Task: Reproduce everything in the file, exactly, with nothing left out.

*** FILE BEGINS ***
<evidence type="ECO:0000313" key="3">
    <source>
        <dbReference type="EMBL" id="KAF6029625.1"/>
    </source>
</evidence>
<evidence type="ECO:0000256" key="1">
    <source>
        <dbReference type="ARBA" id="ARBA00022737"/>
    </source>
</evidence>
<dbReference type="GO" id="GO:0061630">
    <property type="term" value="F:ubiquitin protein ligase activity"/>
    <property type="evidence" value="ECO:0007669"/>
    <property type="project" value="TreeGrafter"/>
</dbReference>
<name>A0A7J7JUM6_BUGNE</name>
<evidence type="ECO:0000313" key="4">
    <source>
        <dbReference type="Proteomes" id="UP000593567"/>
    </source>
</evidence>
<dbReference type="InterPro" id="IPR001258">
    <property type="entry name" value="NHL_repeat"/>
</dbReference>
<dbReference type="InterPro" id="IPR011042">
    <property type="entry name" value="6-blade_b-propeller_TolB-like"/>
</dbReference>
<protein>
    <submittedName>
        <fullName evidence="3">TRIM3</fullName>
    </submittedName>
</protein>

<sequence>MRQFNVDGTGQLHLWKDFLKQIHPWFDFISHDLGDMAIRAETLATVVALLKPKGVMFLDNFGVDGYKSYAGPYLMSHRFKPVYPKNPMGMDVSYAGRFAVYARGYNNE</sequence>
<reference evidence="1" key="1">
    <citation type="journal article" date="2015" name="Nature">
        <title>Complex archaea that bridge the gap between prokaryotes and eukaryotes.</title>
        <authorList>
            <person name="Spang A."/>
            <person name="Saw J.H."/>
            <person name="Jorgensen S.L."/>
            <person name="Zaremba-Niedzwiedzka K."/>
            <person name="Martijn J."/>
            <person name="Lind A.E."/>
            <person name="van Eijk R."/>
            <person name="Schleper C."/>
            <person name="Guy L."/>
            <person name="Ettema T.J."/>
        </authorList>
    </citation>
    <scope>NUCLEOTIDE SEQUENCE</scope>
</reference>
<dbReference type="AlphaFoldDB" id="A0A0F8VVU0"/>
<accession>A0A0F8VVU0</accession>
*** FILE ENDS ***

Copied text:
<evidence type="ECO:0000313" key="3">
    <source>
        <dbReference type="EMBL" id="KAF6029625.1"/>
    </source>
</evidence>
<evidence type="ECO:0000256" key="1">
    <source>
        <dbReference type="ARBA" id="ARBA00022737"/>
    </source>
</evidence>
<dbReference type="GO" id="GO:0061630">
    <property type="term" value="F:ubiquitin protein ligase activity"/>
    <property type="evidence" value="ECO:0007669"/>
    <property type="project" value="TreeGrafter"/>
</dbReference>
<name>A0A7J7JUM6_BUGNE</name>
<evidence type="ECO:0000313" key="4">
    <source>
        <dbReference type="Proteomes" id="UP000593567"/>
    </source>
</evidence>
<dbReference type="InterPro" id="IPR001258">
    <property type="entry name" value="NHL_repeat"/>
</dbReference>
<dbReference type="InterPro" id="IPR011042">
    <property type="entry name" value="6-blade_b-propeller_TolB-like"/>
</dbReference>
<protein>
    <submittedName>
        <fullName evidence="3">TRIM3</fullName>
    </submittedName>
</protein>

<sequence>MRQFNVDGTGQLHLWKDFLKQIHPWFDFISHDLGDMAIRAETLATVVALLKPKGVMFLDNFGVDGYKSYAGPYLMSHRFKPVYPKNPMGMDVSYAGRFAVYARGYNNE</sequence>
<reference evidence="1" key="1">
    <citation type="journal article" date="2015" name="Nature">
        <title>Complex archaea that bridge the gap between prokaryotes and eukaryotes.</title>
        <authorList>
            <person name="Spang A."/>
            <person name="Saw J.H."/>
            <person name="Jorgensen S.L."/>
            <person name="Zaremba-Niedzwiedzka K."/>
            <person name="Martijn J."/>
            <person name="Lind A.E."/>
            <person name="van Eijk R."/>
            <person name="Schleper C."/>
            <person name="Guy L."/>
            <person name="Ettema T.J."/>
        </authorList>
    </citation>
    <scope>NUCLEOTIDE SEQUENCE</scope>
</reference>
<dbReference type="AlphaFoldDB" id="A0A0F8VVU0"/>
<accession>A0A0F8VVU0</accession>